The National Center for Education Statistics (NCES) has released Findings From the Third-Grade Round of the Early Childhood Longitudinal Study, Kindergarten Class of 2010–11 (ECLS-K:2011), providing a first look at the overall third-grade reading, math, and science achievement of the students who were attending kindergarten for the first time in the 2010-11 school year and were in third grade in the spring of 2014. The ECLS-K:2011 is a longitudinal study that is following students from their kindergarten year to the spring of 2016, when most of the students are in fifth grade.
Key Findings From the Third-Grade Round include:
- About 88 percent of children enrolled in kindergarten in 2010-11 were in kindergarten for the first time in that school year and were in third grade in the spring of 2014.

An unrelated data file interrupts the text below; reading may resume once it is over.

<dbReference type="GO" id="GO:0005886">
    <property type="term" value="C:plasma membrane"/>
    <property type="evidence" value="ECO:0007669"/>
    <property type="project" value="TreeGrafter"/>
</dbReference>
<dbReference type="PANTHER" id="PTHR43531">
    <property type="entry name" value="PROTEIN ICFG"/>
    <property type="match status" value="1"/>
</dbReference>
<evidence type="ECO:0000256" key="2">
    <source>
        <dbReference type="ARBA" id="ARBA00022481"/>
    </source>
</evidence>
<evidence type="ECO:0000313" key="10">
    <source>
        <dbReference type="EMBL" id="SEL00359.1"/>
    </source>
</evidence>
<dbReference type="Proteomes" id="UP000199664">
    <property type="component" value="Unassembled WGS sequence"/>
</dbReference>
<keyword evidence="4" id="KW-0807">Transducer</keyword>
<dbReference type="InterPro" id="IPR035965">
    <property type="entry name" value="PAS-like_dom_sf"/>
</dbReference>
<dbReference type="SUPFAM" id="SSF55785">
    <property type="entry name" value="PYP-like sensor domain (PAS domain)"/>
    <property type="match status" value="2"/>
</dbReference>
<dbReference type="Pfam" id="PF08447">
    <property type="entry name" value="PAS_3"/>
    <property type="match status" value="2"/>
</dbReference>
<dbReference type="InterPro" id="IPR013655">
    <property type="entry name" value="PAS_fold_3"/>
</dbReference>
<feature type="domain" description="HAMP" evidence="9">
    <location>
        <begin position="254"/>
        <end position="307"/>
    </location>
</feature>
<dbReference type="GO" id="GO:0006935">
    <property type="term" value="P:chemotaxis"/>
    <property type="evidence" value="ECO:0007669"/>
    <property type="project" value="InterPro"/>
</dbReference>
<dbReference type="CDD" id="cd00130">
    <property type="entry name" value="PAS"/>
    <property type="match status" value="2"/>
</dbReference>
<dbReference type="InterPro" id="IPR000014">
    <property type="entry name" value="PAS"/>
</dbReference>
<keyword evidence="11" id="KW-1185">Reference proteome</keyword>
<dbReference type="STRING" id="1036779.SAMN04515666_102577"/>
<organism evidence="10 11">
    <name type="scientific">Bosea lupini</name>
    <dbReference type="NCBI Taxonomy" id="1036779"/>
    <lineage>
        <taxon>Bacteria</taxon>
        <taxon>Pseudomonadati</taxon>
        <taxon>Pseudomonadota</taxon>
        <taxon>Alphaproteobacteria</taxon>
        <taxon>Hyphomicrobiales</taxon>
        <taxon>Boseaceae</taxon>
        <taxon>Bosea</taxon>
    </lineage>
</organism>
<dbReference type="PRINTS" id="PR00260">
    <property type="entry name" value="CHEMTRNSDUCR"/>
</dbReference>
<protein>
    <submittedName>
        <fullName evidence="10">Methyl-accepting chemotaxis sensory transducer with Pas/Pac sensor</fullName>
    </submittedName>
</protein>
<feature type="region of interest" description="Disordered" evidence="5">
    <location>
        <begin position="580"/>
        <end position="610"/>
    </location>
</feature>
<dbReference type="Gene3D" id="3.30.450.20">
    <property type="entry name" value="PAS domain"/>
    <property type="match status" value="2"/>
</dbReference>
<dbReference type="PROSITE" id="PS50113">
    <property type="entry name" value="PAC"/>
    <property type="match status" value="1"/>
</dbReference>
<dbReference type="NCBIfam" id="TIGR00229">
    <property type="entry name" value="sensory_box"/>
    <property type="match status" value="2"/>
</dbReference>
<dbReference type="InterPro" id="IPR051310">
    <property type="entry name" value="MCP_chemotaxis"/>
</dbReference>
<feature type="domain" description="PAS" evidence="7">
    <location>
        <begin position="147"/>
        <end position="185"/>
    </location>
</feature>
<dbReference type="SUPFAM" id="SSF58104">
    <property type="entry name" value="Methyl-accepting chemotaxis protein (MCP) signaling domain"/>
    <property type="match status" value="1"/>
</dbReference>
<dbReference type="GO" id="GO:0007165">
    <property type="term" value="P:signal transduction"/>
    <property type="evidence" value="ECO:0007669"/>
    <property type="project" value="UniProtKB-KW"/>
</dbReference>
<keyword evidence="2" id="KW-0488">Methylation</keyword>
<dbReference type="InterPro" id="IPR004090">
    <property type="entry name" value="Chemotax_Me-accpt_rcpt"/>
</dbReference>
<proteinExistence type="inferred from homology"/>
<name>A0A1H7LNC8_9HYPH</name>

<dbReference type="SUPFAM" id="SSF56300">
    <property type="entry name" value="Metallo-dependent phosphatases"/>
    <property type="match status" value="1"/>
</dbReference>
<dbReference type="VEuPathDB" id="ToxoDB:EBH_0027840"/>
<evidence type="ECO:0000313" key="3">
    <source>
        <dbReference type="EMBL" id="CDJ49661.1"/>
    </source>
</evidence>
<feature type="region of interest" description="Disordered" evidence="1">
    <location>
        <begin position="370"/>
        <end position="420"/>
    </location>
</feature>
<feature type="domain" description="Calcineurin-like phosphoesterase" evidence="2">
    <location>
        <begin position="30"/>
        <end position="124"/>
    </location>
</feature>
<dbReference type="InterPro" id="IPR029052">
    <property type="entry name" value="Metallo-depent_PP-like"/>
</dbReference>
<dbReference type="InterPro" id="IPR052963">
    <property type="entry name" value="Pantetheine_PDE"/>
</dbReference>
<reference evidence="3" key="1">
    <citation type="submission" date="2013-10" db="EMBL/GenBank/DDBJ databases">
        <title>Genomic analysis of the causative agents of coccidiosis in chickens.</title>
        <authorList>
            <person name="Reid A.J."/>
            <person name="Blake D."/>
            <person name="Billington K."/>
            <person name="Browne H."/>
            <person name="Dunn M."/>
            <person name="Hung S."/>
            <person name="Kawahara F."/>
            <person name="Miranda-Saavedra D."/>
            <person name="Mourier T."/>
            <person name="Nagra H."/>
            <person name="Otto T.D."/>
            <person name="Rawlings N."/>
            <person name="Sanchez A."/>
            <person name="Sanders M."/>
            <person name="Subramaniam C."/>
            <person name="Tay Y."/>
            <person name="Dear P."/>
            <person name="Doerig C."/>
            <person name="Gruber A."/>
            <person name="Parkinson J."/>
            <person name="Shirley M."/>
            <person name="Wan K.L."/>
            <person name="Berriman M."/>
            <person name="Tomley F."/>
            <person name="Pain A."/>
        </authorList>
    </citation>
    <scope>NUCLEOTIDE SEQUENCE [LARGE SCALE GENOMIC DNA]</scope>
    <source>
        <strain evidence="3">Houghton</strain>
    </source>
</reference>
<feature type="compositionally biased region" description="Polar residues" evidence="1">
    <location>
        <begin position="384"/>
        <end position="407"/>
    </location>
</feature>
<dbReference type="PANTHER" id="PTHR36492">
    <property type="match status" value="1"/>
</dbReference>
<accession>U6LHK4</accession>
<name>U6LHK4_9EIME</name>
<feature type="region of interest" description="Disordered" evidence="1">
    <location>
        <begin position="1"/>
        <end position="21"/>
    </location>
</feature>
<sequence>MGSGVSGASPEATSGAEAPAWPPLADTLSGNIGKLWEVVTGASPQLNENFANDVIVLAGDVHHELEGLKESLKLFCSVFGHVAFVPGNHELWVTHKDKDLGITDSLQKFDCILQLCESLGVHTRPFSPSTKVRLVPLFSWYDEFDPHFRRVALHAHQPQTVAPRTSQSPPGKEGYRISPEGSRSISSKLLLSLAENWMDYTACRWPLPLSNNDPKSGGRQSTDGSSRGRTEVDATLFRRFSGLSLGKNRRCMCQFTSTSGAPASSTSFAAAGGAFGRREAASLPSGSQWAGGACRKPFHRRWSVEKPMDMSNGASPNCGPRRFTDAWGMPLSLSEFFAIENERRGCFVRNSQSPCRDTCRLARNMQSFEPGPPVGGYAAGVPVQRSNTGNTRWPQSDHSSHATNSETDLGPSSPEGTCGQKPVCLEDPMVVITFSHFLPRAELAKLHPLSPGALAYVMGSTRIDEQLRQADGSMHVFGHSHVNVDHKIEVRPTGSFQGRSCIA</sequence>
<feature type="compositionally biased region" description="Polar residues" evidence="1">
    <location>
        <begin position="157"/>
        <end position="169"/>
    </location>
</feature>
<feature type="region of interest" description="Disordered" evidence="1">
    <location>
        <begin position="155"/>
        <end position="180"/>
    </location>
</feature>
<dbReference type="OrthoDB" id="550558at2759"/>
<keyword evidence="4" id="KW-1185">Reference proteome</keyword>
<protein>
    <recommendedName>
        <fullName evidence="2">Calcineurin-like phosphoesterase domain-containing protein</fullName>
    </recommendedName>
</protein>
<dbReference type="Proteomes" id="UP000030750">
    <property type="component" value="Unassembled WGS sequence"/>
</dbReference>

- No significant differences by child's sex were detected in children's reading and science knowledge and skills in the spring of third grade. In mathematics, males had higher average scores than females.
- In reading, math, and science, White students, Asian students, and students of Two or more races had higher average scores in the spring of third grade than did either Black students or Hispanic students. In math, Hispanic students had higher average scores on the spring assessment than did Black students.
- Third-grade scores in reading, math, and science were lowest for students in households with incomes below the federal poverty level when the students were in kindergarten and highest for students in households with incomes at or above 200 percent of the federal poverty level when the students were in kindergarten.